tukiki safety razor

There are a thousand ways to shave.


Let's talk about hair removal! Oh no! We know it's not a happy subject, but unfortunately it's something that every woman has to deal with, like it or not, from adolescence. Assuming that, thank goodness, things are changing and the freedom to choose what to do with one's body and one's hair is becoming more and more important in this area too, we assume that even today the vast majority of women (but now also many men) shave one or more body parts. There are so many methods to juggle and we women have tried almost all of them: the disposable razor, the waxing at the beautician, the DIY waxing, the ready-made waxing strips, the hair removal cream, and so on and so forth!

Sustainable hair removal


Everyone has their own preferences, of course, but let's try to understand the environmental impact of hair removal and what could be the most suitable plastic free solution for those who choose a green, conscious and sustainable lifestyle!

Hair removal creams: Failed! because the chemical components used are super toxic.

Hair removal strips: they are disposable and end up in the undifferentiated waste creating a lot of rubbish.

Waxing: probably sustainable but certainly not affordable for everyone's pocket and in any case emergency touch-ups at home are always necessary. So the disposable razor? Rigorously made of plastic, packed in shiny plastic packaging, strictly non-recyclable because the razor blades cannot be separated from the body of the razor. In short, a disaster. Not to mention the weight on the wallet: they have to be changed very often because the blades are of low quality (even if they have 2, 3, 4, or a thousand!). A pack of disposable razors lasts for about two months. A little bit, no?

There is an ecological and economical alternative, but maybe the safety razor is not so well known:

Durable metal version (normally the handle is brass) of the plastic colleague. You buy it once and it will stay with you for years, you just need to change the blade from time to time, with a minimal investment and very little waste.

A bit of history...


The brilliant idea to cover the blade of a classic freehand razor came to a French cutler, Jean-Jaques Perret , in the second half of 1700. With this shrewdness the blade flowed more easily without sinking into the skin. The prototype was then resumed and perfected until, in about 1850, it took the classic T shape that we still find today. In 1900 Gillette had the intuition to create a model with a replaceable blade. The official consecration comes with the First World War when 3.5 million soldiers were equipped with safety razors to shave the beard that they could not let grow because of the gas masks.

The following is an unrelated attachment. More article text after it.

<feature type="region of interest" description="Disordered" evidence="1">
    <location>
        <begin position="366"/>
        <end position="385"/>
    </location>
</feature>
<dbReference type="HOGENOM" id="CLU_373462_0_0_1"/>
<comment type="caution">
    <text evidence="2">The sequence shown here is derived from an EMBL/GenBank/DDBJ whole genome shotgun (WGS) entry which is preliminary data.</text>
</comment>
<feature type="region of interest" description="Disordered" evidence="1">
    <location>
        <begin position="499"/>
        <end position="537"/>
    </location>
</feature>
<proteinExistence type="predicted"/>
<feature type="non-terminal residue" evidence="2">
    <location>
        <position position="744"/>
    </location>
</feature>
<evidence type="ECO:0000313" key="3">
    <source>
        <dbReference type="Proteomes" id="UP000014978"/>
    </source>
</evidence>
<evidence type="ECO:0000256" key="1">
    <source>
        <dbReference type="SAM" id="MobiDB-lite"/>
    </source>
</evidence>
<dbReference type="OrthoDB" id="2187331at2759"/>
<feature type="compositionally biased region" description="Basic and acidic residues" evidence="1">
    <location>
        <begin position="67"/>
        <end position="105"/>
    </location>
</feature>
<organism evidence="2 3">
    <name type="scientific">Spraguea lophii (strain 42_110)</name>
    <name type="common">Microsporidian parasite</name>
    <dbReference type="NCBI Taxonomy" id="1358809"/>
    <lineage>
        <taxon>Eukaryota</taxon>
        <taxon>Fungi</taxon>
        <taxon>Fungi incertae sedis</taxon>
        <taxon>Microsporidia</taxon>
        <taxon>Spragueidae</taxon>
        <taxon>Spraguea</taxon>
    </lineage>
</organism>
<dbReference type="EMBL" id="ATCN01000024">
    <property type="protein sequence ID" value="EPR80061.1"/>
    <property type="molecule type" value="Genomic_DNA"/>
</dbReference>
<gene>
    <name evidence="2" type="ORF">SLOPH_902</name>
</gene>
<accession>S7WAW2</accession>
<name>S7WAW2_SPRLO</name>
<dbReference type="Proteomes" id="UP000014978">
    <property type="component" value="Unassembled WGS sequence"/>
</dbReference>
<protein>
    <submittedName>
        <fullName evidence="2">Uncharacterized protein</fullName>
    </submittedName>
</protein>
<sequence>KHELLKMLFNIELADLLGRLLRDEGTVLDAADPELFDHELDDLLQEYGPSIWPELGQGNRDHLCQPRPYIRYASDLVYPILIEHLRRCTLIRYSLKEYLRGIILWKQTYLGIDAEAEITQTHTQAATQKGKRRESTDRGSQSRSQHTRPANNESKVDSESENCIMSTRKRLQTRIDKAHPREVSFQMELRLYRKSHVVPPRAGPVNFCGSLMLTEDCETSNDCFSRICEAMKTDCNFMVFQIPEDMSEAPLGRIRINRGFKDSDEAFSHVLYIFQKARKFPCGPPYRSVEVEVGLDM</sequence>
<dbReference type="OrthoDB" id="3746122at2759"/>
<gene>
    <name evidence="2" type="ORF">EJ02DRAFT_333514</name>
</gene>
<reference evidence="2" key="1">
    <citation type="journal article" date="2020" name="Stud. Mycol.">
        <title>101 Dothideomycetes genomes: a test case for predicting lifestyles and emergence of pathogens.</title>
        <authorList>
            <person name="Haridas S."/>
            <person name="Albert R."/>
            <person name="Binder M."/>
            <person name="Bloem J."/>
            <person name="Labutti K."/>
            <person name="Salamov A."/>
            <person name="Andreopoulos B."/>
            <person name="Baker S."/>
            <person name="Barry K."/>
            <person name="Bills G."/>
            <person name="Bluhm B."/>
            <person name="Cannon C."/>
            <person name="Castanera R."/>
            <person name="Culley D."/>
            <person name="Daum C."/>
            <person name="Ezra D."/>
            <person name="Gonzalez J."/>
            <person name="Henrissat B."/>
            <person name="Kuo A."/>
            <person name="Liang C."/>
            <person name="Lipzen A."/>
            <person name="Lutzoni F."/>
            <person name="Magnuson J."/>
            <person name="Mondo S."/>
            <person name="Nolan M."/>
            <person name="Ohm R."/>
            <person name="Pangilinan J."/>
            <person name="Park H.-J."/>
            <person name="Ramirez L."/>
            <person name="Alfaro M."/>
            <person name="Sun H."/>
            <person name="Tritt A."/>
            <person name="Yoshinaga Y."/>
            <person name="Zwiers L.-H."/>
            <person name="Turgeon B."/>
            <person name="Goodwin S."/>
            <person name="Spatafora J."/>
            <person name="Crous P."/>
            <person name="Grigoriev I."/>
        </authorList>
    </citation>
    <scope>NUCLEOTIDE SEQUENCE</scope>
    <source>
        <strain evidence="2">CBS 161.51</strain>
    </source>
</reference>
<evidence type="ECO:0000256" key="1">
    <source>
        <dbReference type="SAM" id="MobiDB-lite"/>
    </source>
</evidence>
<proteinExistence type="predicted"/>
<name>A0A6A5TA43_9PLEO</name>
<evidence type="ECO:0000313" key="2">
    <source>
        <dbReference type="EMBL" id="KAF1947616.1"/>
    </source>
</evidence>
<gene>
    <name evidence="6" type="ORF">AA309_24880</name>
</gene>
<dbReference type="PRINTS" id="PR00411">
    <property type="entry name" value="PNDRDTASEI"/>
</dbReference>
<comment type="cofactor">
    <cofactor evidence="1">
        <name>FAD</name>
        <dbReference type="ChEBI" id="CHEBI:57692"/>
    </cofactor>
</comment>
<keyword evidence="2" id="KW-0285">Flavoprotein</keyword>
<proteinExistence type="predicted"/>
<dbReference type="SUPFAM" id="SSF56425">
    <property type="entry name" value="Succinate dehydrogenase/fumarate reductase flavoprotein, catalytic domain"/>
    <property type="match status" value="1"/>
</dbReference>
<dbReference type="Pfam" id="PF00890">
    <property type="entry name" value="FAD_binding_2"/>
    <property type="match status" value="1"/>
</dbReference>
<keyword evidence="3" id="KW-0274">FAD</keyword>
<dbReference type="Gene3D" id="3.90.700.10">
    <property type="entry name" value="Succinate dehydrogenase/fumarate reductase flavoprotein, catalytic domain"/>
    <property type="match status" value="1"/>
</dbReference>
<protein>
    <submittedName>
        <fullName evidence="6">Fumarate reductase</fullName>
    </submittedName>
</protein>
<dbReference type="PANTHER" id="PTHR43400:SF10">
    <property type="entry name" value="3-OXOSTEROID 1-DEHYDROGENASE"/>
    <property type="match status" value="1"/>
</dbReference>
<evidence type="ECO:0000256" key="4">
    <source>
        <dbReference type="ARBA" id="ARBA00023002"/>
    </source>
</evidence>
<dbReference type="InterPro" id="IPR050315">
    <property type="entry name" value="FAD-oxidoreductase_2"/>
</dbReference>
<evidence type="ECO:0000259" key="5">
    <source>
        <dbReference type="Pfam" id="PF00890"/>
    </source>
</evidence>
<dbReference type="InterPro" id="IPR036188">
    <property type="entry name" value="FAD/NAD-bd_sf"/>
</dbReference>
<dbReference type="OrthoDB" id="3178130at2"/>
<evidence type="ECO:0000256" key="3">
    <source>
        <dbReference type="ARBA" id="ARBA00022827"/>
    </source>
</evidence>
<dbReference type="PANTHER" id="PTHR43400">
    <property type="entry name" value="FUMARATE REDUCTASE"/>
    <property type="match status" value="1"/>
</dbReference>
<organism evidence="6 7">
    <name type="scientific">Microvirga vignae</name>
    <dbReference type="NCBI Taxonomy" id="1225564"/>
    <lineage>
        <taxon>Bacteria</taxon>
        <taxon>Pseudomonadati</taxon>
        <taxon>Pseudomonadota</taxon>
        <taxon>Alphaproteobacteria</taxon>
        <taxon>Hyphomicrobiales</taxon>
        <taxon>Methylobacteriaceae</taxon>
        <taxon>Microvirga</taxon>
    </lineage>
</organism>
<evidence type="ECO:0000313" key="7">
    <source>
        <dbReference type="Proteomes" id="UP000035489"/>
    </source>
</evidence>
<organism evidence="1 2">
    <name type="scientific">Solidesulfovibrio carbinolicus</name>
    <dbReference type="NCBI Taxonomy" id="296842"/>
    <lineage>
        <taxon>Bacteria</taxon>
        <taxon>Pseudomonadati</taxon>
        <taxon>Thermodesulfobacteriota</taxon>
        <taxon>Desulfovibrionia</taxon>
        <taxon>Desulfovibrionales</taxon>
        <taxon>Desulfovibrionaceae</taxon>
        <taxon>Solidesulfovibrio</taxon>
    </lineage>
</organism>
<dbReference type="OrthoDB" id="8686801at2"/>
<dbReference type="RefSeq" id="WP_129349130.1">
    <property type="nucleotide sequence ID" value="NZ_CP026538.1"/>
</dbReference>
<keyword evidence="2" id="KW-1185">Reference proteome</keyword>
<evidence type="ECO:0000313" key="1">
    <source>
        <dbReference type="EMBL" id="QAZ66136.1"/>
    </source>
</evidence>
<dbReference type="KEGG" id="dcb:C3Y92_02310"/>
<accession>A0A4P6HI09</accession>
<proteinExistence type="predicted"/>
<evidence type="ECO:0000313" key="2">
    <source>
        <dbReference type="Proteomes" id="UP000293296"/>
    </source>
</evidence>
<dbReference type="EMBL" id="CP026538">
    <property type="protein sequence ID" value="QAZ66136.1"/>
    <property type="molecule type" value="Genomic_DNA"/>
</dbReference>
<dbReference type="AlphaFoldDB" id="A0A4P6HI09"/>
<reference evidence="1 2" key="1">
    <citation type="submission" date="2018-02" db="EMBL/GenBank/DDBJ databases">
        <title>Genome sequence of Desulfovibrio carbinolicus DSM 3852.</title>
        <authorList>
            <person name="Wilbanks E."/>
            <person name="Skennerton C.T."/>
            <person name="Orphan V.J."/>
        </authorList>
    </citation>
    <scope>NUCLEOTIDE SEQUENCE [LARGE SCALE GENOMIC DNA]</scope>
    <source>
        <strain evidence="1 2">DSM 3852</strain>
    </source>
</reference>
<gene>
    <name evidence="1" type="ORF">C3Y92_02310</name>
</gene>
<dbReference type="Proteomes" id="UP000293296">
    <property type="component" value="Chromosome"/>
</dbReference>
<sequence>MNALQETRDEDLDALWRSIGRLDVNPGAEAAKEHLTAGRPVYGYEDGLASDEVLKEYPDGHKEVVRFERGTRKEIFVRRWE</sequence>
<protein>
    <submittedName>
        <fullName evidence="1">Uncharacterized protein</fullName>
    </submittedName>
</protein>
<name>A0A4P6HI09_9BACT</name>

Tukiki rose safety razor

Instructions for choosing the safety-shaver


But how do you use the safety razor? First of all, there are two types: open-comb or closed-comb? The first leaves the blade more exposed and is therefore more suitable for thick beards than hipsters, while for female hair removal, which must certainly be more delicate, it is better to prefer closed-combed razors. Another feature to consider when buying is the knurling of the handle which helps the handle to be secure and prevents dangerous slipping. Depending on the model you will then have different ways of replacing the blade: from the butterfly opening or the removable handle. But the difference is very small.

Hair removal instructions


For real hair removal it is always advisable not to proceed dry but in the shower or bathtub, when hot water makes the pores more open and the skin more elastic. Use an emollient product to accompany shaving, better still if it foams a lot. The blade should be passed with an inclination of about 30° on a small area of skin at a time, not with a single pass along the entire leg as shown in TV commercials! Did you also know that shaving with a single blade is proven to be much more gentle than shaving with disposable multi-blade shavers? Here, too, the safety razor proves to be friendly to the skin as well as to the environment.

Last but not least, once you have finished shaving, open the razor and dry it thoroughly, including the blade, which can last for up to a month. Your safety-razor, on the other hand, will last a lifetime!


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